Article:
Dominant 7 – Chords
Dominant 7 Chord
The dominant 7 chord is simply the major chord with the b7th note of the major scale added.
Let’s use the C major chord to show this:
C7 (dom 7)
You can use MusicWheels™ to quickly identify dominant 7 chords by using the blue sector at the root note of the chord:
Dominant 7 Chord Formula:
A dominant 7 chord is made up of notes based on the intervals of the major scale.
The root note of the dom 7 chord is derived from the 5th note of the major scale.
The dom 7 chord formula is 1-3-5-b7 (i.e. the Root, 3rd, 5th and b7th notes).
An inversion is simply a way of identifying when the notes of a chord have been ‘inverted’ i.e. when the root (1st) note of the chord is not in the lowest (bass) position.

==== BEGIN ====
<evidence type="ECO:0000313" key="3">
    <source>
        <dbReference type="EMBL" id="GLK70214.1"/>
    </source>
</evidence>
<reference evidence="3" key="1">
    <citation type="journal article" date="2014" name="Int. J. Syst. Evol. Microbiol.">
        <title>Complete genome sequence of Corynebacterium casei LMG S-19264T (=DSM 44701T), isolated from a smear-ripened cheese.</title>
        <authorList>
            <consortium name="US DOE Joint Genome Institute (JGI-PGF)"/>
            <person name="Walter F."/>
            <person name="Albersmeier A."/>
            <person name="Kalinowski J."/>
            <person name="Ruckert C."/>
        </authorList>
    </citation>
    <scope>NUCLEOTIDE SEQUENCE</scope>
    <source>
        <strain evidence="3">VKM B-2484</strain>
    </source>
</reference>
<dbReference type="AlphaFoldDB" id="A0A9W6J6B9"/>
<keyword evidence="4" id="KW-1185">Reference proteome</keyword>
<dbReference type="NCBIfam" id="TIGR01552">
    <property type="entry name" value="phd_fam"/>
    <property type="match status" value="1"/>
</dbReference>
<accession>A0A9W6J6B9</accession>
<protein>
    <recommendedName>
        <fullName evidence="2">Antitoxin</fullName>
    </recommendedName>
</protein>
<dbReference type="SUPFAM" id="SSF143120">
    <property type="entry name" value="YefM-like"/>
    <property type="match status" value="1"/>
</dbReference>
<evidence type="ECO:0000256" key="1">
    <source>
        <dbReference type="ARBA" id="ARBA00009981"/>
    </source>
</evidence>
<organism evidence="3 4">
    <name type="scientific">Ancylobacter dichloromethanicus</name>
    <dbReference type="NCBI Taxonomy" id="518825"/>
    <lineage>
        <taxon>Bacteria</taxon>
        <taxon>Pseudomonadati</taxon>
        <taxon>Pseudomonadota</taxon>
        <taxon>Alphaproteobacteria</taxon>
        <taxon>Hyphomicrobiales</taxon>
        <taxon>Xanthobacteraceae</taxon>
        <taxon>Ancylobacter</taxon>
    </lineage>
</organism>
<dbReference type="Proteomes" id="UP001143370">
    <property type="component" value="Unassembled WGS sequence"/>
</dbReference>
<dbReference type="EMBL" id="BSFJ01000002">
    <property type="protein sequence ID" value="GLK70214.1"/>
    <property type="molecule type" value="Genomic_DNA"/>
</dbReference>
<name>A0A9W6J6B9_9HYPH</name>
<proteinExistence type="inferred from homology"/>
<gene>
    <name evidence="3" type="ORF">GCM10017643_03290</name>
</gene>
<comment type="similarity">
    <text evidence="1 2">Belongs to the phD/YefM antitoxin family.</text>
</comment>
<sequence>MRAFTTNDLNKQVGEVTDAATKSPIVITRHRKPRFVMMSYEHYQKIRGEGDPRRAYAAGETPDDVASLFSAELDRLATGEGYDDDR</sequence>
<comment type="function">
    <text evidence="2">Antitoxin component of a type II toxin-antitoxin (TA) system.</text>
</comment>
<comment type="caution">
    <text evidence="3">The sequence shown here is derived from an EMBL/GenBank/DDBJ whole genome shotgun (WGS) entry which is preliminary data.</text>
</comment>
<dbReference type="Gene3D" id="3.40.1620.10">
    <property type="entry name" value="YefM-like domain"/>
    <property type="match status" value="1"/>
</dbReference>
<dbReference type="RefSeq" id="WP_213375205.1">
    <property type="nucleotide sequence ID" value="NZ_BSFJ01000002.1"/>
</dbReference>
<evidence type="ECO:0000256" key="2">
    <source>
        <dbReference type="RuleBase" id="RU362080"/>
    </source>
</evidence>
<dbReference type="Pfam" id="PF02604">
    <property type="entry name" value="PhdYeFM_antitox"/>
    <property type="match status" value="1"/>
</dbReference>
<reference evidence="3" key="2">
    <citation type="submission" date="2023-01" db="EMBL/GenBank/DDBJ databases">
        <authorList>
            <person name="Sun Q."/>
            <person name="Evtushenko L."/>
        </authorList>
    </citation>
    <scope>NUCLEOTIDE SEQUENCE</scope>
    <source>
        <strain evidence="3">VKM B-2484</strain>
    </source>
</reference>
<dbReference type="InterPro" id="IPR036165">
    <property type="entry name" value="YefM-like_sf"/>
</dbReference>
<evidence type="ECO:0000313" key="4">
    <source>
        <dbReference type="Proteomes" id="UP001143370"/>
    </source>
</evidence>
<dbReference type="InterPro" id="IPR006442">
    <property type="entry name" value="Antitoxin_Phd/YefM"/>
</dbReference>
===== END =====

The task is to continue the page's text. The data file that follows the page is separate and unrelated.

The C dom 7 chord consists of 4 notes, C, E, G, Bb (1st–3rd–5th–b7th).
When the lowest note of the chord is C (1st) then it is in the ‘root position‘.
When the note E (3rd) is in the lowest position then the chord is known as a ‘1st inversion‘.
When the note G (5th) is in the lowest position then the chord is known as a ‘2nd inversion‘.
When the note Bb (b7th) is in the lowest position then the chord is known as a ‘3rd inversion‘.
The inversion is determined only by the note in the lowest (bass) position, it does not matter what order the other notes are in.
You can use MusicWheels™ to discover all the other dominant 7 chords and their notes.
Dominant 7 Chords - CAGED - Across the Fretboard
The diagrams below show the generic CAGED shapes for dominant 7 chords.
The blue note is the root note of the chord, for example:
– if you wish to play the A major chord then the blue root note will be the note of A
– if you wish to play the D major chord then the blue root note will be the note of D and so on.